ESG equates good returns, says Alan Rosling, the former Tata Sons Executive Director who is one of the partners of the fund
Globally, over $20 trillion of assets use the environment, social and governance (ESG) criteria when it comes to investing. In India though, the concept is yet to take ground.
But a new fund, the second of its kind in India, hopes to change that.
Launched by three ex-Tata Group veterans, the $1 billion ESG Fund for India will partner with Ajit Dayal's Quantum Advisors.
"There is a strong evidence that ESG investment and good returns correlate," says Alan Rosling, the former Executive Director of Tata Sons, in an interview with Moneycontrol.
Rosling is one the three former Tata bosses who are partnering with Mukund Rajan, former Chief Ethics Officer of the Tata Group, and Govind Sankaranarayanan, former Chief Operating Officer at Tata Capital to form the fund.
The $1 billion fund hopes to attract long-term oriented pools of capital that are interested in ESG performance in emerging markets. "These include sovereign wealth funds, pension funds, university endowments, and large family offices," says Rosling.
Excerpts from the interview:
Q: First off, why an ESG fund?
A: ESG investing is the fastest growing equity approach with some $20 Trillion having now been invested. There is strong and growing research evidence that ESG investment and good returns correlate. Investors are increasingly demanding strong ESG credentials to deploy capital. In India so far, there has been no active ESG fund.
Q: The top 500 listed companies in India are required to publish sustainability reports. But apart from that, do you think companies understand the importance of ESG standards in India?
A: India has introduced regulations to promote ESG standards, including the sustainability report and tighter listing requirements/ requirements under law. Going forward, regulators are expected to introduce further changes to match international best practices. The best companies in India are already good by international standards, but overall, India has lagged behind on global trends on ESG standards. So there is a mixed record, even among India’s largest companies.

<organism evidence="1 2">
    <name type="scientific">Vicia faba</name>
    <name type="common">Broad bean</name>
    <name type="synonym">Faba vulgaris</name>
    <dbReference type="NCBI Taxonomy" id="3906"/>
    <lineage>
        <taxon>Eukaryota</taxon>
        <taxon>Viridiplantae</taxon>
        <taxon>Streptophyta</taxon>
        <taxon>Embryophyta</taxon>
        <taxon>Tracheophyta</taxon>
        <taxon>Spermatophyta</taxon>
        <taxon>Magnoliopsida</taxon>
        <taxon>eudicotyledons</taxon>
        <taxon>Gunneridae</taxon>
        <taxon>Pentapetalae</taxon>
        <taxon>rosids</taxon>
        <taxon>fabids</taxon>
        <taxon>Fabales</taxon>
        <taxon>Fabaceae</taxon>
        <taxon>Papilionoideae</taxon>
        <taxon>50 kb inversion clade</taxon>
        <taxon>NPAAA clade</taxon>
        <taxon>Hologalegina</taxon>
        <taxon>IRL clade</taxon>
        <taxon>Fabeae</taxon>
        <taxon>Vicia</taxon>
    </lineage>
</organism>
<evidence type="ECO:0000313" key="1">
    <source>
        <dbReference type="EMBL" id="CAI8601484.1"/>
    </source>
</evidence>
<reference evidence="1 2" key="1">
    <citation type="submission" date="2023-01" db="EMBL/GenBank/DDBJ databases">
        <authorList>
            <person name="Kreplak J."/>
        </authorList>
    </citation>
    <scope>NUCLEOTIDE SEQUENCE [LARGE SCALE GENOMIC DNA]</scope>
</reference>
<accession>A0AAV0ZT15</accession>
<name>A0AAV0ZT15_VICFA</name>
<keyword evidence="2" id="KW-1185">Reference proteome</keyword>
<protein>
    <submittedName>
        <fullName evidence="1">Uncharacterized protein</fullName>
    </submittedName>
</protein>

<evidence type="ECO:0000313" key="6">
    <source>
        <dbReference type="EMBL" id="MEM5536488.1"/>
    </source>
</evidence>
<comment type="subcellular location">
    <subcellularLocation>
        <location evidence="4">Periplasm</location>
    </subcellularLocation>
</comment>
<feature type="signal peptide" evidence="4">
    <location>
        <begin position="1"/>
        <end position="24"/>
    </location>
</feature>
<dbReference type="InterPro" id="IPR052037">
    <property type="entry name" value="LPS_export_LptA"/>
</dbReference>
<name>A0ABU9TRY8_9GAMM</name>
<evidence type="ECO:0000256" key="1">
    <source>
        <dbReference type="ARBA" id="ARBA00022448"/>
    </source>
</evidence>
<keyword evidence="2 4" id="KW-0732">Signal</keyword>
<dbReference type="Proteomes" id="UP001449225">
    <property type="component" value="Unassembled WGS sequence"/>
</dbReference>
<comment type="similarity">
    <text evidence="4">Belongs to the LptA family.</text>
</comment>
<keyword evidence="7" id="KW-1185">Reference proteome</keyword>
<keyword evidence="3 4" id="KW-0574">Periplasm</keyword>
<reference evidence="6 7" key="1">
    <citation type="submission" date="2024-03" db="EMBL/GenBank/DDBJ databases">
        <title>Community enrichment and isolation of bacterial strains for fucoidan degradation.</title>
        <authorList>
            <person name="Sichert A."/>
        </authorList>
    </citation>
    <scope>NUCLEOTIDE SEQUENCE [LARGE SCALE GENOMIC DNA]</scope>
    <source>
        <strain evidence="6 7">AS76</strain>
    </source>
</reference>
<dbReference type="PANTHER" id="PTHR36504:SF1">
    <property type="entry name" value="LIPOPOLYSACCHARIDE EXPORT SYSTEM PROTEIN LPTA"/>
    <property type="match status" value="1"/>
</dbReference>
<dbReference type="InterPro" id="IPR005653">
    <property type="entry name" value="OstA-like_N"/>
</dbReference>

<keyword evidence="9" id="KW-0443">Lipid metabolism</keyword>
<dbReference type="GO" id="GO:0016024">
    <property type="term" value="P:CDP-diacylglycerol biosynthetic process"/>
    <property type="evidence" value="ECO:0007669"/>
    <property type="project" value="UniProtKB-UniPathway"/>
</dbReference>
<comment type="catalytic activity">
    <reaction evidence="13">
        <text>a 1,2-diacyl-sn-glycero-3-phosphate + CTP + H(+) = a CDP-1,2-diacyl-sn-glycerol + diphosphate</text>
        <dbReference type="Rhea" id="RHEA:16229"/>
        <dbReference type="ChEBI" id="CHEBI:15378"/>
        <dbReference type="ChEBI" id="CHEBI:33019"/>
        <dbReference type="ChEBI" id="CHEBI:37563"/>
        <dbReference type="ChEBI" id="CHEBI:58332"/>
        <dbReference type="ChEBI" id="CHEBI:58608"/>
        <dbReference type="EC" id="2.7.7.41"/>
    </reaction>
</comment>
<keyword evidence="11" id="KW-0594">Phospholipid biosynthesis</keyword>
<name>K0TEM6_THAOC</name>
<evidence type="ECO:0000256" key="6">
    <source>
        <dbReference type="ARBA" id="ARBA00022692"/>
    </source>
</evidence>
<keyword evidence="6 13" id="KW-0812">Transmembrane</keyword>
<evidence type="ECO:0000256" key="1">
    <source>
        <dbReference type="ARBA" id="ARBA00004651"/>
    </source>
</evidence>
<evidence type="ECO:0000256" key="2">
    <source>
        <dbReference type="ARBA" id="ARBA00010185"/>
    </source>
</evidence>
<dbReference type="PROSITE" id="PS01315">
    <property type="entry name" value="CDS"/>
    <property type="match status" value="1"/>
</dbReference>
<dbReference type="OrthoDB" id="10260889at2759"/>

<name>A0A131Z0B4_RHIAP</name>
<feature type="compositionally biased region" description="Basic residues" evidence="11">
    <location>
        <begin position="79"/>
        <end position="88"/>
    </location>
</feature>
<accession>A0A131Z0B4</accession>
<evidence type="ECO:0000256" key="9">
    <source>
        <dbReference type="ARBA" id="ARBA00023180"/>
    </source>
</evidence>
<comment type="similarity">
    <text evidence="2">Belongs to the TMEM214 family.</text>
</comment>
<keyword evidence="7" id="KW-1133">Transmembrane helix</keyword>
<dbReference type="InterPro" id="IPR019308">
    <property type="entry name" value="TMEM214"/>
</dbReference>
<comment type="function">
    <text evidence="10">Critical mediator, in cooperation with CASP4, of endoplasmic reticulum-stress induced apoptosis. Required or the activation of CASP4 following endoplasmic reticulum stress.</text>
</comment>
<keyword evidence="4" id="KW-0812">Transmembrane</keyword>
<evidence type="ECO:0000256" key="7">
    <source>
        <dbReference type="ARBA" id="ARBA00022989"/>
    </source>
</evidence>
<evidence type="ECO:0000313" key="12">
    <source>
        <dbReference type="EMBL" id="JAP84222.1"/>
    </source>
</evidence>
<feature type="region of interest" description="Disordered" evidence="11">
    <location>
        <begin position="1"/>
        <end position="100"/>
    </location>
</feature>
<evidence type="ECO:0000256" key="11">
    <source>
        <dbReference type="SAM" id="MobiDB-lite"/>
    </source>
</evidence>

Q: How do you see the compliance among mid-cap companies?
A: On an average, mid-caps lag behind most of the largest companies on ESG standards, although of course there are stellar smaller companies. Our team believes that many promoters and managers will respond positively to investors who encourage higher ESG standards, not least because higher ESG compliance correlates to better risk-adjusted returns.
Q: With the fund focusing on mid-cap companies, are you also looking for firms that may not follow the standards at the moment, but show promise?
A: Our intent to is to work with corporate India to lift ESG standards, and to make money for our investors by doing so. As such, we will invest behind both great examples of ESG performance and companies which are open to lifting their standards of ESG compliance.
Q: What kind of investors are you hoping to attract? How do you plan to sell the idea of an ESG fund?
A: The typical investors for the kind of fund that we are planning will have long-term oriented pools of capital outside of India and are interested in ESG performance in emerging markets. These include sovereign wealth funds, pension funds, university endowments, and large family offices.
Our investors will typically be seeking to deploy capital behind ESG strategies and so far they have not had the opportunity to do so in India. We believe that the opportunity for investing along ESG lines in India is compelling and the narrative with be appreciated by LPs.